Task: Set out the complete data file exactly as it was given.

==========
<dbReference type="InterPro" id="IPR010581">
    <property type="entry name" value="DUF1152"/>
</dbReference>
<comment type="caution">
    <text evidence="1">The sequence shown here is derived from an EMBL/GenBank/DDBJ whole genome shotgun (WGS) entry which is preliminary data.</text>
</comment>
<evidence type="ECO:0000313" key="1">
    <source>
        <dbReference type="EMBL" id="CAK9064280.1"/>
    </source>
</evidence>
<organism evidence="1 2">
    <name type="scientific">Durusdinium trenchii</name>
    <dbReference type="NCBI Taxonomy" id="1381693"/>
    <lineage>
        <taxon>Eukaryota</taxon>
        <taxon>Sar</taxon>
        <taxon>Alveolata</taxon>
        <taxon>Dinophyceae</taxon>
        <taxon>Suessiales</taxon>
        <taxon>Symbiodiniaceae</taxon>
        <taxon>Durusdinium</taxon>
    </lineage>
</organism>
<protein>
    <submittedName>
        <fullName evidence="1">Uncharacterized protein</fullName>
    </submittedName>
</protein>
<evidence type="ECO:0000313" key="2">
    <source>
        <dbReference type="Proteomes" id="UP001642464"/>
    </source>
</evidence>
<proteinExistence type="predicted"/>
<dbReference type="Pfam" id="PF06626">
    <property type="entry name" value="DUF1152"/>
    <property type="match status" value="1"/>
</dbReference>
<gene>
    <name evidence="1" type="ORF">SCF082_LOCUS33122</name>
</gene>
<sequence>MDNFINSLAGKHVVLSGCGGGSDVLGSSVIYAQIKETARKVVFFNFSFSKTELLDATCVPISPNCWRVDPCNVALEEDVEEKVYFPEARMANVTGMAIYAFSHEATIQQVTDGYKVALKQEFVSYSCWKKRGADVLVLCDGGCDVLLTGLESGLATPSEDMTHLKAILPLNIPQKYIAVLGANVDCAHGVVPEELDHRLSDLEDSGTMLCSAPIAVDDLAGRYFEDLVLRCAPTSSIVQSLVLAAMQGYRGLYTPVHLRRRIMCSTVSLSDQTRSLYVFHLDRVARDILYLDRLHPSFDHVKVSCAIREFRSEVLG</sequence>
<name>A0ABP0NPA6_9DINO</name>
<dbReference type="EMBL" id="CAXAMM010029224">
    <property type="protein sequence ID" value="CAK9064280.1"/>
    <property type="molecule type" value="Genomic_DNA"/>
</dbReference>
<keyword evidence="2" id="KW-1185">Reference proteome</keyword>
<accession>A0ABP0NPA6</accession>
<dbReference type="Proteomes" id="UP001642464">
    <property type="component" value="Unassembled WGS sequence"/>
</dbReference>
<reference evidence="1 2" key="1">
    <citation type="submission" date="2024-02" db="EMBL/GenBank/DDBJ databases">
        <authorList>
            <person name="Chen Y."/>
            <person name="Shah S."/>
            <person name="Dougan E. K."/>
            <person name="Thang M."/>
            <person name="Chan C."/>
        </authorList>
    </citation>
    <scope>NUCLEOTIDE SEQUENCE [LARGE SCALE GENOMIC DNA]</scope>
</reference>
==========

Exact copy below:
<dbReference type="InterPro" id="IPR010581">
    <property type="entry name" value="DUF1152"/>
</dbReference>
<comment type="caution">
    <text evidence="1">The sequence shown here is derived from an EMBL/GenBank/DDBJ whole genome shotgun (WGS) entry which is preliminary data.</text>
</comment>
<evidence type="ECO:0000313" key="1">
    <source>
        <dbReference type="EMBL" id="CAK9064280.1"/>
    </source>
</evidence>
<organism evidence="1 2">
    <name type="scientific">Durusdinium trenchii</name>
    <dbReference type="NCBI Taxonomy" id="1381693"/>
    <lineage>
        <taxon>Eukaryota</taxon>
        <taxon>Sar</taxon>
        <taxon>Alveolata</taxon>
        <taxon>Dinophyceae</taxon>
        <taxon>Suessiales</taxon>
        <taxon>Symbiodiniaceae</taxon>
        <taxon>Durusdinium</taxon>
    </lineage>
</organism>
<protein>
    <submittedName>
        <fullName evidence="1">Uncharacterized protein</fullName>
    </submittedName>
</protein>
<evidence type="ECO:0000313" key="2">
    <source>
        <dbReference type="Proteomes" id="UP001642464"/>
    </source>
</evidence>
<proteinExistence type="predicted"/>
<dbReference type="Pfam" id="PF06626">
    <property type="entry name" value="DUF1152"/>
    <property type="match status" value="1"/>
</dbReference>
<gene>
    <name evidence="1" type="ORF">SCF082_LOCUS33122</name>
</gene>
<sequence>MDNFINSLAGKHVVLSGCGGGSDVLGSSVIYAQIKETARKVVFFNFSFSKTELLDATCVPISPNCWRVDPCNVALEEDVEEKVYFPEARMANVTGMAIYAFSHEATIQQVTDGYKVALKQEFVSYSCWKKRGADVLVLCDGGCDVLLTGLESGLATPSEDMTHLKAILPLNIPQKYIAVLGANVDCAHGVVPEELDHRLSDLEDSGTMLCSAPIAVDDLAGRYFEDLVLRCAPTSSIVQSLVLAAMQGYRGLYTPVHLRRRIMCSTVSLSDQTRSLYVFHLDRVARDILYLDRLHPSFDHVKVSCAIREFRSEVLG</sequence>
<name>A0ABP0NPA6_9DINO</name>
<dbReference type="EMBL" id="CAXAMM010029224">
    <property type="protein sequence ID" value="CAK9064280.1"/>
    <property type="molecule type" value="Genomic_DNA"/>
</dbReference>
<keyword evidence="2" id="KW-1185">Reference proteome</keyword>
<accession>A0ABP0NPA6</accession>
<dbReference type="Proteomes" id="UP001642464">
    <property type="component" value="Unassembled WGS sequence"/>
</dbReference>
<reference evidence="1 2" key="1">
    <citation type="submission" date="2024-02" db="EMBL/GenBank/DDBJ databases">
        <authorList>
            <person name="Chen Y."/>
            <person name="Shah S."/>
            <person name="Dougan E. K."/>
            <person name="Thang M."/>
            <person name="Chan C."/>
        </authorList>
    </citation>
    <scope>NUCLEOTIDE SEQUENCE [LARGE SCALE GENOMIC DNA]</scope>
</reference>